May 29, 2018 / 6:35 PM / 3 months ago

GRAINS-Corn, soybeans sag on renewed U.S.-China trade jitters

 (New throughout; updates prices, adds quotes, changes byline,
changes dateline from previous HAMBURG)
    By Julie Ingwersen
    CHICAGO, May 29 (Reuters) - U.S. corn futures fell nearly 2
percent on Tuesday, with the front contract dropping below $4 a
bushel as U.S. trade tensions with China re-emerged, analysts
said.
    Wheat turned lower after climbing to multi-month highs, and
soybeans also slipped.
    As of 1 p.m. CDT (1800 GMT), Chicago Board of Trade July
corn was down 7-3/4 cents at $3.98-1/4 per bushel. July
wheat was down 8 cents at $5.35 a bushel and July soybeans
 were down 9-1/2 cents at $10.32 a bushel.
    Corn tumbled after the United States said it will continue
pursuing action on trade with China, days after Washington and
Beijing announced a tentative solution to their dispute and
suggested that tensions had cooled.
    China is the world's biggest soybean importer and the top
buyer of U.S. sorghum, a feed grain that competes with corn.
    The news appeared to trigger long liquidation in corn and
soybeans, markets in which commodity funds hold net long
positions.    
    A stronger dollar added to the negative tone, making U.S.
grains less competitive on the world market.
    "The dollar strength is a real anchor for all the trade.
Then you get kicked with the China trade headlines," said Don
Roose, president of Iowa-based U.S. Commodities.
    Also, traders believe the U.S. corn crop is off to a good
start, overcoming early planting delays in April. Ahead of the
U.S. Department of Agriculture's weekly crop progress report,
analysts on average expected the government to rate 72 percent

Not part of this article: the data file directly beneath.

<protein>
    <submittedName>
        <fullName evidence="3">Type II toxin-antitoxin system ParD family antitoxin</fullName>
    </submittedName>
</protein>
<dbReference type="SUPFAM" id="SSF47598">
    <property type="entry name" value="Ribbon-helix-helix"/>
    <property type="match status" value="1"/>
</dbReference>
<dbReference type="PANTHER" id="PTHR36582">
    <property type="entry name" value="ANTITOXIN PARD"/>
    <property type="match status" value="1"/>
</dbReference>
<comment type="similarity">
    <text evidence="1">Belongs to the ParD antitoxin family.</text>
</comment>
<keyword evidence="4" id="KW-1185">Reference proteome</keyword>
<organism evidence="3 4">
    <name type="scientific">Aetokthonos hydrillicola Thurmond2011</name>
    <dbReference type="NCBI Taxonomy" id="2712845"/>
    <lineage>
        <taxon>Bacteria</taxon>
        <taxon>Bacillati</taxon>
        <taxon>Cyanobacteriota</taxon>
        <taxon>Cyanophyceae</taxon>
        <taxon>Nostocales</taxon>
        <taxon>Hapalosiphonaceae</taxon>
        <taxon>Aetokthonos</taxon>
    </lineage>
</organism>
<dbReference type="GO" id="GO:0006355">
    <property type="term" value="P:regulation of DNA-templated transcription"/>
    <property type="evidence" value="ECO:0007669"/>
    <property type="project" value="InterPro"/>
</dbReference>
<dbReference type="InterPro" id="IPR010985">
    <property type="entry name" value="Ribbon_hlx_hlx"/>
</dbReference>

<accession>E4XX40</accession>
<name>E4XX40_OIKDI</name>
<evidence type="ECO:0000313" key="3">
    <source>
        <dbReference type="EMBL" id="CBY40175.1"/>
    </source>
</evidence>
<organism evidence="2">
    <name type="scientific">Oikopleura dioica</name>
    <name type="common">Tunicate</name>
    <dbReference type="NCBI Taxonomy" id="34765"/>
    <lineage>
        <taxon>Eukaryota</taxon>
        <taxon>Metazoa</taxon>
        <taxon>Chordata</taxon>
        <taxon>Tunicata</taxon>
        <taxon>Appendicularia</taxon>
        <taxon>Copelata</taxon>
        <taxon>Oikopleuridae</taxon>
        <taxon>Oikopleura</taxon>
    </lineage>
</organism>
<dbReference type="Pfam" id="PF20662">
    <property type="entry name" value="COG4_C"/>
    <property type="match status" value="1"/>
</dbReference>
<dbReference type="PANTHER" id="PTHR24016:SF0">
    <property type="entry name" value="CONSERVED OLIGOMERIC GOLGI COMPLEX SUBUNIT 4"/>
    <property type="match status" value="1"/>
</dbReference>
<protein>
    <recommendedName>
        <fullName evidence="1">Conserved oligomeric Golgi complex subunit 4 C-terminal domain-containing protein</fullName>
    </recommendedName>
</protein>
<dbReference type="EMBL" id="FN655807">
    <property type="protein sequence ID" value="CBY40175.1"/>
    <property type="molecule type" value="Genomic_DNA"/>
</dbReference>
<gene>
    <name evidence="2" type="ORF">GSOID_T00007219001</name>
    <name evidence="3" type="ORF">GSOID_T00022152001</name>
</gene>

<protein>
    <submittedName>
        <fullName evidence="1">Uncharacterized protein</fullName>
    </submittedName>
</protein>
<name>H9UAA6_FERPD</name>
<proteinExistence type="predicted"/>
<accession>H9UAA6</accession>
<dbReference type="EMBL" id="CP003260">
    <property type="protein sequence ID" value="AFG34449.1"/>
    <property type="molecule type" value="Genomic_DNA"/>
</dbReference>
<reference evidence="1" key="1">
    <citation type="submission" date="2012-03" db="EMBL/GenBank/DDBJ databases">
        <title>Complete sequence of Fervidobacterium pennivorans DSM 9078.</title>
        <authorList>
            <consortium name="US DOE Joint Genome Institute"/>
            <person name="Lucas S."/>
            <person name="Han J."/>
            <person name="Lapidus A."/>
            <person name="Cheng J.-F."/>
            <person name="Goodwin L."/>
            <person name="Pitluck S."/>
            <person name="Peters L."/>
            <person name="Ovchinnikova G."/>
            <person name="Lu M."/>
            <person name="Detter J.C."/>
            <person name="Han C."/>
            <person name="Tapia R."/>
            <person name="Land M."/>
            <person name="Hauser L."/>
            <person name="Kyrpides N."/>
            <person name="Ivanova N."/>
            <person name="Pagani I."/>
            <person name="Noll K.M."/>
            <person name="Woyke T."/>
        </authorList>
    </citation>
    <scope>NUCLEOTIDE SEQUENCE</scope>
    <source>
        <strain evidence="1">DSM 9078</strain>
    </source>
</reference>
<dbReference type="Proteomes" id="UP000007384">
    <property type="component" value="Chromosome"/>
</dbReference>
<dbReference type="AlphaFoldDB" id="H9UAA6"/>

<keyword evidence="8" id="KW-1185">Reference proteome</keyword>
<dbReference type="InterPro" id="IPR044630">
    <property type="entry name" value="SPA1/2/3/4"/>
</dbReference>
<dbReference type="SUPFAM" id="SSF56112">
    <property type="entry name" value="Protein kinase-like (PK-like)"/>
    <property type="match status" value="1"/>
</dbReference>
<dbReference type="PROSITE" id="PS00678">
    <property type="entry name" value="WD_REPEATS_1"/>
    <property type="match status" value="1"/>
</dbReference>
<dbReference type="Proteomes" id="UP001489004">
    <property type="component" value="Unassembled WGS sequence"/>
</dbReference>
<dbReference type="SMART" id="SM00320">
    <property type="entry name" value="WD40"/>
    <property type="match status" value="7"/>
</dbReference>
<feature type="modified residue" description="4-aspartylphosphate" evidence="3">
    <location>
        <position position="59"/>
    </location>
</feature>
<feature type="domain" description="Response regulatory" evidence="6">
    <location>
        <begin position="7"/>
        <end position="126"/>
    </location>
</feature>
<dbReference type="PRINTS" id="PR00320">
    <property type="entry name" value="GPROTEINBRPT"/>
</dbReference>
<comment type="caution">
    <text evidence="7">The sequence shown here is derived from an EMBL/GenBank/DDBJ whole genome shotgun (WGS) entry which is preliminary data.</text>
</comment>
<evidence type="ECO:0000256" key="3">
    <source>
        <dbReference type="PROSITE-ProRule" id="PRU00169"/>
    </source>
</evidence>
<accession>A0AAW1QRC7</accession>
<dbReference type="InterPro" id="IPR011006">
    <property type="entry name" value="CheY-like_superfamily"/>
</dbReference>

of the crop in good to excellent condition, up from 65 percent a
year ago. 
    Wheat followed corn and soy lower, retreating after the CBOT
July contract hit a 10-month high on concerns about dry
weather in Russia and elsewhere.
    Forecasts for beneficial rains in the northern U.S. Plains
spring wheat belt and possibly Canada added pressure.
    Soybeans declined but drew underlying support from logistics
problems in Brazil, where a truckers' strike has been slow to
unwind, even after the government agreed to subsidize diesel
prices in a bid to end protests.
    Soybean exporters are considering declaring force majeure on
shipments, a contractual clause that releases them from
obligations because of events beyond their control, according to
Anec, a trade group representing grains exporters such as Archer
Daniels Midland Co and Louis Dreyfus Co.
    "If it were not for the Brazilian strike woes going on,
beans could be much lower than they are," Futures International
analyst Terry Reilly said.
       
    CBOT prices as of 12:59 p.m. CDT (1759 GMT):  
                         Last     Net     Pct  Volume
                               change  change  
 CBOT wheat     WN8    534.50   -8.50    -1.6  120231
 CBOT corn      CN8    398.75   -7.25    -1.8  183315
 CBOT soybeans  SN8   1033.25   -8.25    -0.8   96258
 CBOT soymeal   SMN8   380.30    0.00     0.0   50050
 CBOT soyoil    BON8    31.21   -0.13    -0.4   39082
    NOTE: CBOT July wheat, corn and soybeans shown in cents per
bushel, soymeal in dollars per short ton and soyoil in cents per
lb.

 (Additional reporting by Michael Hogan in Hamburg and Colin
Packham in Sydney; editing by Alexandra Hudson and Chizu
Nomiyama)
  
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